Leonardo DiCaprio has portrayed a kaleidoscopic array of characters – from Howard Hughes to Jay Gatsby to Wolf of Wall Street’s profligate Jordan Belfort – but the role of the Hugh Glass in “The Revenant” was an entirely new challenge, taking the actor into borderlands that few in our modern world have experienced. It is DiCaprio’s most intensely physical role and at the same time, an almost wordlessly raw performance.
Academy Award®-winning director Alejandro G. Iñárritu brings the legend of Hugh Glass to the screen with “The Revenant,” an epic adventure set in the unchartered 19th century American Frontier. Immersing audiences in the unparalleled beauty, mystery and dangers of life in 1823 America, the film explores one man’s transformation in a quest for survival. Part thriller, part wilderness journey, The Revenant explores primal drives not only for life itself but for dignity, justice, faith, family and home.
DiCaprio was also enthralled by Iñárritu’s aim to bring Glass’s story to life with a realism that would plunge audiences into life in primordial Western lands long before cowboys and outlaws. “I’ve never really seen this time period in American history put on film, so that interested me,” he says. “This was a unique time and place in the history of the American West because it was far more wild than what we think of as ‘the wild, wild West.’ It was like the Amazon, a completely unknown wilderness, a no man’s land where few laws applied. These trappers who came from Europe and the East Coast had to learn to live a life in the middle of the elements — surviving like any other animal in the wilderness.”
The director emphasizes that DiCaprio faced tests no actor could fully prepare for in his performance. “Leo was working in the toughest of conditions, under a challenging wardrobe, in extreme make-up, going to the most emotionally uncomfortable and dark places. But no matter what he is going through, something immediate comes to life when Leo is in front of the camera. There’s an incredible power,” Iñárritu observes.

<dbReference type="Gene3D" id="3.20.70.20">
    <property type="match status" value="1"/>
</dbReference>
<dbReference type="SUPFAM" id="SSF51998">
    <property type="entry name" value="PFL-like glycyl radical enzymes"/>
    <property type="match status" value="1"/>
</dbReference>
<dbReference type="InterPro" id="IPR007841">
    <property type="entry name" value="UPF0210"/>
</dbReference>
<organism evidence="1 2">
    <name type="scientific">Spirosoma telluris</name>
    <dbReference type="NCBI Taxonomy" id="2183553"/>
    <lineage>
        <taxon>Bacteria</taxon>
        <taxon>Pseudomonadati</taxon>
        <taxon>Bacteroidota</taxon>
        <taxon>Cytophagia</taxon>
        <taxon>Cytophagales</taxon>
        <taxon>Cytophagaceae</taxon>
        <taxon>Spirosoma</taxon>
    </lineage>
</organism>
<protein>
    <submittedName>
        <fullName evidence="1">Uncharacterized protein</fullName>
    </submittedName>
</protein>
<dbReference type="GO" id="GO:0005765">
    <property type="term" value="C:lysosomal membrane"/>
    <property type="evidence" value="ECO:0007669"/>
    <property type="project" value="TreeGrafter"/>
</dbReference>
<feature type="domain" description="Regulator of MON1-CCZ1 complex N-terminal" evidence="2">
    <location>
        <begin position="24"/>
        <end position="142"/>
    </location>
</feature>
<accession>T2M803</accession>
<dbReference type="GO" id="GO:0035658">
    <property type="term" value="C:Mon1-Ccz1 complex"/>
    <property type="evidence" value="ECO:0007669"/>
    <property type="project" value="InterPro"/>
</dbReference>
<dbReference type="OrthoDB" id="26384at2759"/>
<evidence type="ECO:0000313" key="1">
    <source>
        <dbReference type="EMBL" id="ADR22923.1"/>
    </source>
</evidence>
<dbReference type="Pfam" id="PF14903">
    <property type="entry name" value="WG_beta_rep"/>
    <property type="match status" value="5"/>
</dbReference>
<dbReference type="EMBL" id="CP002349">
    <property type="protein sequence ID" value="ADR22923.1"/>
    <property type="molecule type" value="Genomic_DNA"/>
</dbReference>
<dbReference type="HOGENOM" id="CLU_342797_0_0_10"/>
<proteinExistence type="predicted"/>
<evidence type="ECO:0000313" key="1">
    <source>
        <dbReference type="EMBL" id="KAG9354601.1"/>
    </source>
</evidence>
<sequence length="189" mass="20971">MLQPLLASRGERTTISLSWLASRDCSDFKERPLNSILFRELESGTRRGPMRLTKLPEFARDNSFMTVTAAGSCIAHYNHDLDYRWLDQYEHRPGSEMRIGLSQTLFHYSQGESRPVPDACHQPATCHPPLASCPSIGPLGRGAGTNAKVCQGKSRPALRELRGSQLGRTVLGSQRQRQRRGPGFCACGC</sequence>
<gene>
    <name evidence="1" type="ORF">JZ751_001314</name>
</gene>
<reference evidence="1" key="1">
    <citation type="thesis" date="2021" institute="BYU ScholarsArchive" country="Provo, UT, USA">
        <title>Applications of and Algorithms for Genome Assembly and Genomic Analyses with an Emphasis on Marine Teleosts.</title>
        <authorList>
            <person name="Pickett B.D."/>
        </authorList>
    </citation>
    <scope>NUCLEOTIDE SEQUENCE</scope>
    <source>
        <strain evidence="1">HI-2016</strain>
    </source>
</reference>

The bear attack that threatens to end Glass’s life immediately took DiCaprio into a mano-a-mano struggle with one of nature’s most skilled predators. “The bear attack was incredibly difficult and arduous,” DiCaprio recalls, “but it’s profoundly moving. In the film, Alejandro puts you there almost like a fly buzzing around this attack, so that you feel the breath of Glass and the breath of the bear. What he achieved is beyond anything I’ve seen. Glass has to find a way to deal with this full-grown animal on top of him. He’s at the brink of death – and you are fully immersed in this moment with him.”
DiCaprio did many of his own stunts: he was buried in snow, went naked in minus five-degree weather and jumped into a frigid river, each moment bringing him more in touch with Glass’s will. But as he makes his way, Glass does not just abide – he also changes profoundly, something DiCaprio reveals in a multi-hued range of subtle details that add up to the film’s stirring climax.
“Throughout, there’s that question of whether some kind of revenge is ultimately the thing that will quench Glass’s thirst at the end of the day. But the need to continue on becomes something more to him…it becomes a kind of spiritual endeavor,” he concludes.
An immersive experience to be fully experienced only in theatres, get ready when “The Revenant” opens in cinemas on February 3 from 20th Century Fox to be distributed by Warner Bros.